- Equity index gains 6.7% as central bank weakens the pound
- Devaluation helps remove investor concerns: Mashreq Capital
Egyptian stocks entered a bull market after the central bank devalued the currency to lure back foreign investors and said it would adopt a more flexible exchange rate. The nation’s international bonds rose.
The EGX 30 Index soared 6.7 percent, the most since July 2013, to 7,003.85 at the close, 23 percent above a January low. All of the index’s 30 members climbed as investors traded 644 million shares, about three times the six-month average. Commercial International Bank Egypt SAE’s 6.8 percent gain was the biggest contributor to the gauge’s increase. Egypt’s $1.5 billion debt due 2025 rose for a third day as of 2:35 p.m. in Cairo to 87.641 cents on the dollar, an almost four-month high.
Egypt, grappling with a dollar shortage, devalued its currency about 13 percent at a local dollar sale on Monday. The central bank will use any tool to safeguard stability in its foreign-exchange market in the medium term, it said in an e-mailed statement. The prospect of a sudden devaluation as well as difficulties in repatriating funds had been among the concerns cited by investors for avoiding the Egyptian market after uprisings toppled two presidents in five years.
“The devaluation helps remove one of the biggest question marks that investors had, which was when the central bank was going to let the currency weaken,” said Reda Gomaa, a Dubai-based money manager at Mashreq Capital DIFC Ltd. “We already hold Egyptian equities and we were focused on the consumer sector. Now we’d consider looking into buying shares of industrial companies.”
Devaluing the currency will also help boost liquidity in the banking industry, Gomaa said. Commercial International Bank, which accounts for almost 40 percent of the stock index, climbed to 39.93 Egyptian pounds, the strongest level in more than four months. Egyptian Financial Group-Hermes Holding Co., the Arab world’s biggest listed investment bank, jumped 8.8 percent, the most since May.
The regulator on Monday sold $198.1 million to local lenders at 8.85 pounds per dollar, up from 7.73 pounds. The devaluation is the latest in a series of adjustments to help attract more foreign cash and tackle a dollar shortage. The Egyptian central bank on Wednesday removed the withdrawal and deposit cap for companies that import basic commodities, a day after it scrapped limits for individuals.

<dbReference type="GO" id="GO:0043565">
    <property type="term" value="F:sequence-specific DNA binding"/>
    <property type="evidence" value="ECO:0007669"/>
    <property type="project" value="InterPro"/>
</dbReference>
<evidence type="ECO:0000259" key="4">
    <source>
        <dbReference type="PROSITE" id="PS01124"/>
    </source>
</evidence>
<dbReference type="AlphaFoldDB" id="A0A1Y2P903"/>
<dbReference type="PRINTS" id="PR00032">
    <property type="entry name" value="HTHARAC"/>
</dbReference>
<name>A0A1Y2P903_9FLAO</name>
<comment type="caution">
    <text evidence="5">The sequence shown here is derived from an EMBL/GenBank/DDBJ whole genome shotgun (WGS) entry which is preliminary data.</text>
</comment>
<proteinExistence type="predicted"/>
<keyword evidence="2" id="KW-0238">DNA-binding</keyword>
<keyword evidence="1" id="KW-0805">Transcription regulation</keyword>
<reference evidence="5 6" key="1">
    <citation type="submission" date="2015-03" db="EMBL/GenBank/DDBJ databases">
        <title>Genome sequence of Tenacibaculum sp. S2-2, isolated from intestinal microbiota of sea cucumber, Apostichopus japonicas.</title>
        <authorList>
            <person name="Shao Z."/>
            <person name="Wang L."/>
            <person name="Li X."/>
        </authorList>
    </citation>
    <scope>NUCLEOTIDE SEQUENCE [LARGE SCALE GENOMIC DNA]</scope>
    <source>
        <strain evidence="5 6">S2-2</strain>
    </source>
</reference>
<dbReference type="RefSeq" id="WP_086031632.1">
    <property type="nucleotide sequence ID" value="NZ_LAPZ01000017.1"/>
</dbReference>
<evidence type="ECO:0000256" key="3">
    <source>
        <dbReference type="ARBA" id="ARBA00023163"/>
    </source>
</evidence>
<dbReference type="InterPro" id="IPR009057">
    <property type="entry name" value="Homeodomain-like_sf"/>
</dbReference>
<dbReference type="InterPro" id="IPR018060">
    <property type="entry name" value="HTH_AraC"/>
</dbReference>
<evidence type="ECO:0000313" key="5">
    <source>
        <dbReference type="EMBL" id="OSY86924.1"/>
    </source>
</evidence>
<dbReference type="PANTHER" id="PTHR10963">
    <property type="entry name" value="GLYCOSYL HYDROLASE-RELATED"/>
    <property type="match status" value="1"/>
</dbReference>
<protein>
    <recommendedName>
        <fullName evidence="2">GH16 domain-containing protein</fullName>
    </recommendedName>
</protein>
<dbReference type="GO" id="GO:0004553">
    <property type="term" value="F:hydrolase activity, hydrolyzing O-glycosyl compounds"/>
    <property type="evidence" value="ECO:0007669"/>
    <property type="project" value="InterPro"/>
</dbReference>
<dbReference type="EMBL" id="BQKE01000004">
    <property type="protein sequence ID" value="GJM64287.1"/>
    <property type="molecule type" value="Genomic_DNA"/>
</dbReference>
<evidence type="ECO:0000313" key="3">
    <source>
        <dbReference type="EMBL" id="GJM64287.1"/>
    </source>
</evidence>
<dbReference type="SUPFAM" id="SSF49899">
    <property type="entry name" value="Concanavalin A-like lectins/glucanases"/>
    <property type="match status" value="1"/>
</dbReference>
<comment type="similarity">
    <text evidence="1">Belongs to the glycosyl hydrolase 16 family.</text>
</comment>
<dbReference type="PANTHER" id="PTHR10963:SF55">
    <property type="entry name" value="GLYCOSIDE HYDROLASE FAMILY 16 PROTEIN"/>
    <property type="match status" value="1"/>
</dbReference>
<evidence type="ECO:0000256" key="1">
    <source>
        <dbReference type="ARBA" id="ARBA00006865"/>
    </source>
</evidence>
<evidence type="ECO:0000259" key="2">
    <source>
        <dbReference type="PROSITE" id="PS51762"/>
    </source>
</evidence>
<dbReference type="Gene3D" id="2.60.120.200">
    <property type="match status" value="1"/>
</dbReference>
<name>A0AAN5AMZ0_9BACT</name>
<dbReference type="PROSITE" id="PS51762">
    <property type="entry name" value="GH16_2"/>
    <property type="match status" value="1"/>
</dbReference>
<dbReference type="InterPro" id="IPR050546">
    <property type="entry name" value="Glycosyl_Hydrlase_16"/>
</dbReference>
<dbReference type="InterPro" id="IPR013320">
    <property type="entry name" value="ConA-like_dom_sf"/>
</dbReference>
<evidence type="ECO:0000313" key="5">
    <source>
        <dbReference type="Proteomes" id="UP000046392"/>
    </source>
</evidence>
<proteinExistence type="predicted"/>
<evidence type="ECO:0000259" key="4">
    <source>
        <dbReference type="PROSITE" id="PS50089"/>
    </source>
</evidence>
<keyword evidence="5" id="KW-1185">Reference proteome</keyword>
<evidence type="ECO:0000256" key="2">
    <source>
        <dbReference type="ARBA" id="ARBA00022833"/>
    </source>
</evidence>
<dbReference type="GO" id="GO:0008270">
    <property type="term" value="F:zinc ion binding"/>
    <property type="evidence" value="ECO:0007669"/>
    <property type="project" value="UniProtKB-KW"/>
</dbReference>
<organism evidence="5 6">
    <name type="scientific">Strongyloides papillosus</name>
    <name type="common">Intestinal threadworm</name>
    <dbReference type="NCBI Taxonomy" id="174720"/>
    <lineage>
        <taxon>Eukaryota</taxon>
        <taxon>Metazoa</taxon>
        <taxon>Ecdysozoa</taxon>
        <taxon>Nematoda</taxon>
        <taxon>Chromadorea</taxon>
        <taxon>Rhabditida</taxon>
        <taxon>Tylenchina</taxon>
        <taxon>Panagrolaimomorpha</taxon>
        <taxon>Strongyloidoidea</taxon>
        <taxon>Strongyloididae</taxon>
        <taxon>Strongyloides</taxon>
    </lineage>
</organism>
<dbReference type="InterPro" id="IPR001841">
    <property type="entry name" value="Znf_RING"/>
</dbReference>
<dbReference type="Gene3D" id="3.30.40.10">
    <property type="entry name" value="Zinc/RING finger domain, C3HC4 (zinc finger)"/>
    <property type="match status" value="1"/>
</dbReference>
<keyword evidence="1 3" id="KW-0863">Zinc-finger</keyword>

The country plans to offer an option product that allows bond investors to hedge against currency risk, a senior policy maker said last week, asking not to be identified. National Bank of Egypt is offering investors in Treasury bills such contracts, Amr Mostafa, group head of treasury and capital markets at the state-owned bank in Cairo, said in a phone interview on Monday. The yield on Egypt’s 5.875 percent debt dropped 18 basis points to 7.77 percent.
The central bank on Monday said it aims to boost foreign-currency reserves to $25 billion by the end of the year from $16.5 billion in February. Even after rising for five straight months, reserves are less than half their December 2010 level, before President Hosni Mubarak was ousted.
Egypt’s next move may be to raise its benchmark deposit rate at the Monetary Policy Committee meeting on March 17. Policy makers may boost the rate 50 basis points, or half a percentage point, to 9.75 percent, according to the median estimate of seven economists surveyed by Bloomberg. It was last raised in December, by 50 basis points to 9.25 percent.
The weakening of the pound will cause some “short-term pain: inflation is likely to rise,” Jason Tuvey, a London-based Middle East economist at Capital Economics Ltd., said in an e-mailed note. “The pound has a bit further to fall. We think a level of closer to 9.5 against the dollar would help to restore external competitiveness.”
The Egyptian pound was trading at 9.684 per dollar in the black market last week, according to the average quote from three unregulated dealers in Cairo surveyed by Bloomberg.